- 0Nov 30, '10 by MBARNBSN Guidei am not judging you negatively by saying the following: nursing is not for you... you need to try medical school and become a doctor. your personality type is not a good fit for nursing. i know of your personality type and yes, some nurses with your personality type made the mistake of becoming nurses... like them, you will always be searching for the next big thing and never once be happy when you finally mastered a particular aspect of nursing care because nursing care is not that complicated after some experience; it is just hard work. also, nurses are not given the respect a person of your personality type needs to be happy.
i read your entire post and i was not shocked that acute care np was suggested to you.. i was shocked you took the bait. in any case, you are correct... np in acute care will not be enough for you too especially since the job market is poor for acute care nps (icus and ers prefer to hire pas and some hospitals will not allow nps to accompany docs on the floors). thus, you will end up going for a doctorate in nursing to be accepted in the health care community. again, drop out and try med school. if not medical school, then go into business for yourself so that you are always challeneged to do more and be more.... gl!
- 0Nov 30, '10 by BlackRNQuote from gymnutshorter version....Personality test based on Jung and Briggs Myers typologyI have heard about these personality tests and one unit in my hospital has everyones type posted up on a wall. I'm interested in finding out my personality type but really don't know where to get the test online. I tried searching but it just took me on an adventure through pop up land.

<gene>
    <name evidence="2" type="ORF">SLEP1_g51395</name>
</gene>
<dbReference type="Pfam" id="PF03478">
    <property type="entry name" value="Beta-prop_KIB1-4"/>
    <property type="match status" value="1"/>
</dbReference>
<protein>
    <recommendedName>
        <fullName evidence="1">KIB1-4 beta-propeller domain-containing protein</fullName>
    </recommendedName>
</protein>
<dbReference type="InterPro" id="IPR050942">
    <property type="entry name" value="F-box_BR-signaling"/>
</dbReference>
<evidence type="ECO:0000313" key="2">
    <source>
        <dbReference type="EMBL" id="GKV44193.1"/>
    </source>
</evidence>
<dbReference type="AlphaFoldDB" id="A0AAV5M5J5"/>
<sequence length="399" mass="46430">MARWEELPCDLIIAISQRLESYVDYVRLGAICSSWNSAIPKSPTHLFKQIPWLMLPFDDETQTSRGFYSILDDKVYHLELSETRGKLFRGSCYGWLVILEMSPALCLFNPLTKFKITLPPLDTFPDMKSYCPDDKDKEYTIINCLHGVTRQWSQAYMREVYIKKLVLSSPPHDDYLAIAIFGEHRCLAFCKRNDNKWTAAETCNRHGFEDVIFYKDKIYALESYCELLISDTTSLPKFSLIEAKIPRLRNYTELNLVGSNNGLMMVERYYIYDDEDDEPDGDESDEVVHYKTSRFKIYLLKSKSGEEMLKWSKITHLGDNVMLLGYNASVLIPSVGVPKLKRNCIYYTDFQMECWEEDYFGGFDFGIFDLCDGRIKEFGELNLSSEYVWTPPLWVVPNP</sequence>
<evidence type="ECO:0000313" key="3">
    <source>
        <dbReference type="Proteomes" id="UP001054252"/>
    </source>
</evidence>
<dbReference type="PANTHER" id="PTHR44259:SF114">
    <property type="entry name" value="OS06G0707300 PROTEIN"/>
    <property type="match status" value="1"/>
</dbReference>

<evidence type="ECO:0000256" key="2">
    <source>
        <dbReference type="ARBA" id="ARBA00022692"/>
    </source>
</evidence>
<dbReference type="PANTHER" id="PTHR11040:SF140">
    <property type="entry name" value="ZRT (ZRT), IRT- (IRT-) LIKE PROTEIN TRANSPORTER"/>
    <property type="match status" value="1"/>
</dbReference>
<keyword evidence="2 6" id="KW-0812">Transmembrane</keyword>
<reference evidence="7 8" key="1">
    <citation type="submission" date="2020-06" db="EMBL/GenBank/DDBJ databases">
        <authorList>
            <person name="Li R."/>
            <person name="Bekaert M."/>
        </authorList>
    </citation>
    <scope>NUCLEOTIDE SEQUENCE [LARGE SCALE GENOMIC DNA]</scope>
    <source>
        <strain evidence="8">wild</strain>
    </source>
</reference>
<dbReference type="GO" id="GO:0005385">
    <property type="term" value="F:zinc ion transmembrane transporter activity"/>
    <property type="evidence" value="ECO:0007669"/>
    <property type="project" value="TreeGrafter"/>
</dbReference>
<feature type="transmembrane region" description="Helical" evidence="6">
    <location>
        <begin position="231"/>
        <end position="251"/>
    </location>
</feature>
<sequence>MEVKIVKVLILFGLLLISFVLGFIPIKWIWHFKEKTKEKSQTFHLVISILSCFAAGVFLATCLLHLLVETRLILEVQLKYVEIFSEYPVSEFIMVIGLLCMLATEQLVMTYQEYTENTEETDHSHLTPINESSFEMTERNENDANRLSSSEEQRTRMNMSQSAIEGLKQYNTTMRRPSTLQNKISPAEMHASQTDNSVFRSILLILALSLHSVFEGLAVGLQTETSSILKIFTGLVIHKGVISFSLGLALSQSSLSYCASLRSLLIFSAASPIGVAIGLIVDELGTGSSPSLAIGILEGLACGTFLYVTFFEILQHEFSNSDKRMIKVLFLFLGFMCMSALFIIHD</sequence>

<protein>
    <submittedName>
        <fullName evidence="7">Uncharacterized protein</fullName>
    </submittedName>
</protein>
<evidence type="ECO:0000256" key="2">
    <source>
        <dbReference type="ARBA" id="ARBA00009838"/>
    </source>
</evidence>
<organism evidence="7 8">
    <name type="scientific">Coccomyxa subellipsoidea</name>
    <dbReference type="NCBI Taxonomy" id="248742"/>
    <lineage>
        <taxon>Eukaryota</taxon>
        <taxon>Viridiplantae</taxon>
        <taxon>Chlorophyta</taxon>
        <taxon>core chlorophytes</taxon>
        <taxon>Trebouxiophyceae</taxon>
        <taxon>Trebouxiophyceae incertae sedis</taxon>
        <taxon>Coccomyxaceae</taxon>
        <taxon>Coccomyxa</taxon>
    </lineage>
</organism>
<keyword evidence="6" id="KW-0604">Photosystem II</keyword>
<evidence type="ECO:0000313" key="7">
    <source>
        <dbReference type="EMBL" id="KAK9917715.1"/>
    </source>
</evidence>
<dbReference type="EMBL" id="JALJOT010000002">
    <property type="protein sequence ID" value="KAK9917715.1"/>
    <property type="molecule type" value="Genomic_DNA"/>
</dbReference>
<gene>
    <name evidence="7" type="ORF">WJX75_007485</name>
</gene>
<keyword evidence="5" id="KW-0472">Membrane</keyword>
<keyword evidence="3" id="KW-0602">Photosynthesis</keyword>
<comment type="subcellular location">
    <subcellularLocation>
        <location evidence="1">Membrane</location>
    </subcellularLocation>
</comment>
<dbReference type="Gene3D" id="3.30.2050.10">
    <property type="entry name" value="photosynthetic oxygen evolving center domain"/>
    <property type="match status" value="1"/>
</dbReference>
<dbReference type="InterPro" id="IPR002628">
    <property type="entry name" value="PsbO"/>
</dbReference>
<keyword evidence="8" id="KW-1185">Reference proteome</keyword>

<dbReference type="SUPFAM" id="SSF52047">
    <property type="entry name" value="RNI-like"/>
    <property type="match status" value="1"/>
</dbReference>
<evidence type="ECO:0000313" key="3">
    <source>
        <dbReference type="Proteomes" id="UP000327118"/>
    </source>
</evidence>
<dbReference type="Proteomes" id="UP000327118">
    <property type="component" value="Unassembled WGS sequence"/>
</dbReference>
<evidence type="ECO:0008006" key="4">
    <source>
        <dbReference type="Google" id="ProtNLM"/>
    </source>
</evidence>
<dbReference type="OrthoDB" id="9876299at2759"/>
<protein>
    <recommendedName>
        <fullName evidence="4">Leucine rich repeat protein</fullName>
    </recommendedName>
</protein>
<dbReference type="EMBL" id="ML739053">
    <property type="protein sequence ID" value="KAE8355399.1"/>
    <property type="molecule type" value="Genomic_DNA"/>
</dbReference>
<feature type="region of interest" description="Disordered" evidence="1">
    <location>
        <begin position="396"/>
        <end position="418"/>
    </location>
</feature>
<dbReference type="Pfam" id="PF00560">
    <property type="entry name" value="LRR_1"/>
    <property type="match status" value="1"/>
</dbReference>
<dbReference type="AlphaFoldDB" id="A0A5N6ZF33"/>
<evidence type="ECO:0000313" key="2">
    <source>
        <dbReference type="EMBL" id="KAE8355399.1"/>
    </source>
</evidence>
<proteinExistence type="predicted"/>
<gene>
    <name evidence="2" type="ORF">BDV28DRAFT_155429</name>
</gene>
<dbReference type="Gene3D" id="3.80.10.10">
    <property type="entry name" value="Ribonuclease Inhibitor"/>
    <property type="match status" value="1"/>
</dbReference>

- 7Nov 30, '10 by rn/writer GuideI'm an INTP--not exactly the same, but very similar. I score 90% on the introvert scale and could easily be a hermit. A very plugged in hermit (books, internet, projects, writing researching), but a hermit, nonetheless.
I am not a social person by nature, but I can certainly connect with others and be outgoing to a point. When I reach my limit, I have to withdraw to recharge. That involves a mix of introspection and creativity.
Like you, I enjoy making order out of chaos. I'm an editor by nature and can often spot snags in an otherwise good program or written work or plan. It's frustrating at times to see very clearly that something needs to be changed and know that it either won't be or it will have to go through layers and layers of bureaucracy. Still, I can't turn this ability off and don't really want to.
I have worked psych, acute medical care in LTC, and postpartum. Always nights. This helps my introvert side stay happy.
You sound like you would be suited to a position of high responsibility and autonomy in a troubled environment that needs a complete overhaul. Something like revamping a disorganized clinic or establishing a difficult outreach program where others are skeptical or overwhelmed.
You have the detachment and logical drive required to make tough decisions.
Nursing isn't only about being all warm and fuzzy. Connection is a wonderful thing, but it's not the only thing. People like us choose to do it, but it's not our natural bent, and that's okay.
Surely there is a place for someone like you. I think you would thrive as a troubleshooter within a hospital or a network. Not sure if there is such a position or what it would be called, but if nothing else, someone with your drive could certainly work to create it. Or as I mentioned earlier, you'd probably be brilliant at going into a poorly functioning clinic or program and rebuilding from the ground up.
With all your qualifications, there has to be a very special niche for you, one that only a handful of people could fill.
I wish you the best.Last edit by rn/writer on Apr 25, '11